May 17, 2009 in City

Decisive win in India

Ruling party skewers fears of instability
Gavin Rabinowitz Associated Press
 
Associated Press photo

A Congress party supporter dances in celebration as fireworks go off outside the Congress party President Sonia Gandhi’s residence in New Delhi, India, Saturday.
(Full-size photo)

NEW DELHI – The ruling Congress party swept to a resounding victory Saturday in India’s mammoth national elections, defying expectations as it brushed aside the Hindu nationalist opposition and a legion of ambitious smaller parties.

The strong showing by the party, which is dominated by the powerful Nehru-Gandhi political dynasty, laid to rest fears of an unstable, shaky coalition heading the South Asian giant at a time when many of it neighbors are plagued by instability, civil war and rising extremism.

Prime Minister Manmohan Singh declared victory, telling reporters that voters had given the Congress party-led coalition a “massive mandate.”

The left-of-center Congress, which has long tried to balance free market reforms with a vow to protect the downtrodden in this country of 1.2 billion people, wants a “stable, strong government which is committed to secular values,” he said.

The results left the Hindu nationalist Bharatiya Janata Party, the country’s other main party, vowing a period of introspection after they failed to capitalize on the economic uncertainty and increased turmoil in Pakistan, India’s longtime rival.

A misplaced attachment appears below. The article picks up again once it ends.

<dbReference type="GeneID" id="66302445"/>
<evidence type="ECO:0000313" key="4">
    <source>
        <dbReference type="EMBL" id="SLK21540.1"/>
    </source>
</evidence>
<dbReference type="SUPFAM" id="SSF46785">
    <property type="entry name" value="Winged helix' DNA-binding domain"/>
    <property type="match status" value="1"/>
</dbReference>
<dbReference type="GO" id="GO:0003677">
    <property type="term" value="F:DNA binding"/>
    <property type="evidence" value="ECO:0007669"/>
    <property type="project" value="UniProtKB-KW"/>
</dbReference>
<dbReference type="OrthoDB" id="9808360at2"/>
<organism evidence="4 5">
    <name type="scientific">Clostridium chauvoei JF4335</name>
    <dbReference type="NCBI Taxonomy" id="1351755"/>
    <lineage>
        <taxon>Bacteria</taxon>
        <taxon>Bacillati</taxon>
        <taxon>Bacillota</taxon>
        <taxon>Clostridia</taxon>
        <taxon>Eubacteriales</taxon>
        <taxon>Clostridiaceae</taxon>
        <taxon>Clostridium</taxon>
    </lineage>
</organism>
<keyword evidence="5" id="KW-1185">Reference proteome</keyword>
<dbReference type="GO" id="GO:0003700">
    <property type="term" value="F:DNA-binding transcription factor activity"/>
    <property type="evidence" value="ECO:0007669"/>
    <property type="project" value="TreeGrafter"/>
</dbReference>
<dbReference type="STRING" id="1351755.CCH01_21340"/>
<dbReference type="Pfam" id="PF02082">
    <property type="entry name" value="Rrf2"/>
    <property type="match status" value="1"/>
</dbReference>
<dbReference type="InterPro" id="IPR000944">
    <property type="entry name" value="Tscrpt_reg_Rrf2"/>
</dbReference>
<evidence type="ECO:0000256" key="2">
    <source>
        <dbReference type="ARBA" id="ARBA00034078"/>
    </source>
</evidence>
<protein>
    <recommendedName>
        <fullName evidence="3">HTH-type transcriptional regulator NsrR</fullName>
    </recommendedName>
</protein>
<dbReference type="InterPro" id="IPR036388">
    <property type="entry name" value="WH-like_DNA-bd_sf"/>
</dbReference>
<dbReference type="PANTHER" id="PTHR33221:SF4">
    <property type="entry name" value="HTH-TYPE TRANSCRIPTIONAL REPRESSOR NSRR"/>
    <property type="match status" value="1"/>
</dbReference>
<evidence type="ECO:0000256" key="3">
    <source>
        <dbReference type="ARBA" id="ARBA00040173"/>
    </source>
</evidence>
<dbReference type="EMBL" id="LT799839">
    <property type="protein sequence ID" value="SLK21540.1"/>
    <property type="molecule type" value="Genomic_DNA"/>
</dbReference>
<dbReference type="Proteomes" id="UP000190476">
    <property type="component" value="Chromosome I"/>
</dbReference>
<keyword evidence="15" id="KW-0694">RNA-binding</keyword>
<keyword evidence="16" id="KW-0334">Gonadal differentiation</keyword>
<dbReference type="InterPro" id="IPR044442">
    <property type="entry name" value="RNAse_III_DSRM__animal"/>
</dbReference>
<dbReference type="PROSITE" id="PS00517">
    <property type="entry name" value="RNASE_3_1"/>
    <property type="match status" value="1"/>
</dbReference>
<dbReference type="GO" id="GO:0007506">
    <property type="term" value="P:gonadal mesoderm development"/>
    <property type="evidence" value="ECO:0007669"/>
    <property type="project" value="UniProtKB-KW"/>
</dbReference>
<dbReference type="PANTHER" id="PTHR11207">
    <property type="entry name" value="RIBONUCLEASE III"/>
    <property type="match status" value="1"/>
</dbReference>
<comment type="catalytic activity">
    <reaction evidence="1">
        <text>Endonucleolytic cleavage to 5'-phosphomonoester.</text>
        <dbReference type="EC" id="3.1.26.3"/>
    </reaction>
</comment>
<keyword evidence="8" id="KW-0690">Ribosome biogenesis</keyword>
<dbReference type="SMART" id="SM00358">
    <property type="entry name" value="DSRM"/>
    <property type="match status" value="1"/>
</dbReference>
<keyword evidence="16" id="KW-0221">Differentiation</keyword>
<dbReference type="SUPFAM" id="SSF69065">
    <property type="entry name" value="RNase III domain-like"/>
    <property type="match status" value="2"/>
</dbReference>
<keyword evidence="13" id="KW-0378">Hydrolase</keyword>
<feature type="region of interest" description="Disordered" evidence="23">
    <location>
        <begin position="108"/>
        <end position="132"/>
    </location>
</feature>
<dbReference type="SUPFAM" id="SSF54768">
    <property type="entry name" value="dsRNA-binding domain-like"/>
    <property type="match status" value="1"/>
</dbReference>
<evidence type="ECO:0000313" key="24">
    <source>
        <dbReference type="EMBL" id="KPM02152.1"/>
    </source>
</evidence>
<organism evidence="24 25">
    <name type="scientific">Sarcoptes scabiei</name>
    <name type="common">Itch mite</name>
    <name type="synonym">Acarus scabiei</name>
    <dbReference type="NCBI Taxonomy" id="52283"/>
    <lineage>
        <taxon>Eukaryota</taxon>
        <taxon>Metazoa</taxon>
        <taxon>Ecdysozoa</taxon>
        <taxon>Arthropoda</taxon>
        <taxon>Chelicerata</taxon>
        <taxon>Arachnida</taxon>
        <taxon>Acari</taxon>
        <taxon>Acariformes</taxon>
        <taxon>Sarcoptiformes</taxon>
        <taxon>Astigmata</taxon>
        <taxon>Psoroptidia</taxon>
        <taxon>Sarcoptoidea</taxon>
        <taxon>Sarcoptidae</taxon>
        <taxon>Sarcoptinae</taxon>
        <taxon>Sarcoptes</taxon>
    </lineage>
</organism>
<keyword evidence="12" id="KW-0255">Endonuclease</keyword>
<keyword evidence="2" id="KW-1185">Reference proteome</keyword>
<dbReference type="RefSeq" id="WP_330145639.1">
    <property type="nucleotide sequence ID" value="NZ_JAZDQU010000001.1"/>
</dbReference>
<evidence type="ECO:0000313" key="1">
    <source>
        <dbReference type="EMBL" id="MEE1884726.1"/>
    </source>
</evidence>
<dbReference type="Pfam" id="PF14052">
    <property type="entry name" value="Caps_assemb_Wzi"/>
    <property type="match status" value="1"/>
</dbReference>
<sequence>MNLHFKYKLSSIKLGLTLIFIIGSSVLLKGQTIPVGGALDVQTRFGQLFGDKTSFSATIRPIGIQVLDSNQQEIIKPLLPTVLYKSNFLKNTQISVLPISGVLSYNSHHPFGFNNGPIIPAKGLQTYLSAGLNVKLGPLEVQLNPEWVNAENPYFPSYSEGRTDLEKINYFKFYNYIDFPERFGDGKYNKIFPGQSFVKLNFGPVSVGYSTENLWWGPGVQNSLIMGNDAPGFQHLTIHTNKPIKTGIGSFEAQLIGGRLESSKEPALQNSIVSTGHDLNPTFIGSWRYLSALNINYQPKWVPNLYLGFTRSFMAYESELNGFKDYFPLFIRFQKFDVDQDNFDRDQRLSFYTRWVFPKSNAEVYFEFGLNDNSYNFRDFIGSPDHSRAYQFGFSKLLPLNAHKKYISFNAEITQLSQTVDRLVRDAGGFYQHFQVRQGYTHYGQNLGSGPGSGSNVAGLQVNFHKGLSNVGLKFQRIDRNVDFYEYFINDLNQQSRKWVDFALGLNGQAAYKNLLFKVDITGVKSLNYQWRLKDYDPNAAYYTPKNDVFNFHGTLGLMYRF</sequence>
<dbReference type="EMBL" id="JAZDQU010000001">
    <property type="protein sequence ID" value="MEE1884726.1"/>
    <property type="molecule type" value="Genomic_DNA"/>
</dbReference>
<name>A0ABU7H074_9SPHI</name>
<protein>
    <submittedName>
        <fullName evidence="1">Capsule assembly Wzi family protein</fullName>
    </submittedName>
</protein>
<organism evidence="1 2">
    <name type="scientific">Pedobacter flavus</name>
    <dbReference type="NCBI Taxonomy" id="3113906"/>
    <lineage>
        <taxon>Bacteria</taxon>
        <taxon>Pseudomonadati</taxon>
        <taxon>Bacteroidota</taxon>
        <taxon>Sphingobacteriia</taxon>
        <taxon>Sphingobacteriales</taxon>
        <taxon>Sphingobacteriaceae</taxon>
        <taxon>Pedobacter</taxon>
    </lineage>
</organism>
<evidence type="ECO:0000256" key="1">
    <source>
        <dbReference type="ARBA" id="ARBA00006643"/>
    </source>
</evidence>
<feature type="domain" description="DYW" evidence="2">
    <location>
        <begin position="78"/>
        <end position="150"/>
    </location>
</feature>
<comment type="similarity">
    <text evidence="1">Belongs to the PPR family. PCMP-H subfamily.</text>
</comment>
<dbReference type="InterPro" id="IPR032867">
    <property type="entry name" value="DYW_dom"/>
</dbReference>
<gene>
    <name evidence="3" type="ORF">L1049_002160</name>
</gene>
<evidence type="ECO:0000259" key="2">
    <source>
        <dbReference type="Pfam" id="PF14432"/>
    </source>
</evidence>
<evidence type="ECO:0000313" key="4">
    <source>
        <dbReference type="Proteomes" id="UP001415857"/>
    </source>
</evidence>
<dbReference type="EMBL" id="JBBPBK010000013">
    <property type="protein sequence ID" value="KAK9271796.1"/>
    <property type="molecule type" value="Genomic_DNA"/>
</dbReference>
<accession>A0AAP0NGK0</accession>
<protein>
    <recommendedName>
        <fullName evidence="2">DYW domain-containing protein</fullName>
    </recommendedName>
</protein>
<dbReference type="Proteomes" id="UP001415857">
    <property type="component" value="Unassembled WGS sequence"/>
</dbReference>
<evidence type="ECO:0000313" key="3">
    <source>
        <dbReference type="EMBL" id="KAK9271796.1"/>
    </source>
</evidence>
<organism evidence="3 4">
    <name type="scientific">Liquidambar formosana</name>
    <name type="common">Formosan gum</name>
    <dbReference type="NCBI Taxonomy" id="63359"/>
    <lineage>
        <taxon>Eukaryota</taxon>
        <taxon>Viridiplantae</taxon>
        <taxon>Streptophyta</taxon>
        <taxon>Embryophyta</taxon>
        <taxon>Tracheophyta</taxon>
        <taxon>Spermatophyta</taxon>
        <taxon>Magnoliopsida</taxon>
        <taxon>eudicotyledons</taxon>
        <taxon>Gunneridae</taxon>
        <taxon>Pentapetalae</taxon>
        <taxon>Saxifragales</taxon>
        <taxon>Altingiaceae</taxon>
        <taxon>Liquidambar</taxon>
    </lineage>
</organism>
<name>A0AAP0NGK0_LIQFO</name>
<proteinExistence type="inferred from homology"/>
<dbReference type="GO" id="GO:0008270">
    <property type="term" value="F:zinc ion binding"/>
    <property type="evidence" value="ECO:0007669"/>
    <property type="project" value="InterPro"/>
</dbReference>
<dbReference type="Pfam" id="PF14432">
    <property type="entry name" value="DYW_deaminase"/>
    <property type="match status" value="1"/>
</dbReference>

“We will analyze these results in detail,” said Arun Jaitley, a senior BJP leader conceding defeat. “The BJP accepts the mandate of the people of India with all humility.”

With most votes counted, the Election Commission said the Congress-led alliance had won – or was leading in – races for 254 seats in the 543-seat Parliament. The BJP alliance came up short with 153. The Congress party alone, without the support of its coalition allies, had won or was leading in 204 seats, putting it far ahead of all other parties.

While the results were a clear victory for the Congress coalition, it still leaves it short of the 272 seats needed to govern alone and will require the support of other parties. India has been ruled by coalition governments for most of the last two decades.

The Congress party has said that Singh, 76, an economist and technocrat who helped open India’s economy nearly 20 years ago, would return to power if it won. But the election was also a victory for party chief Sonia Gandhi’s son, Rahul, who emerged as a key strategist and became the party’s most visible face. He has been viewed as a future prime minister.

Rahul, 38, is a scion of India’s most powerful family – the son of former Prime Minister Rajiv Gandhi, grandson of former Prime Minister Indira Gandhi and great-grandson of Jawaharlal Nehru, India’s first prime minister.

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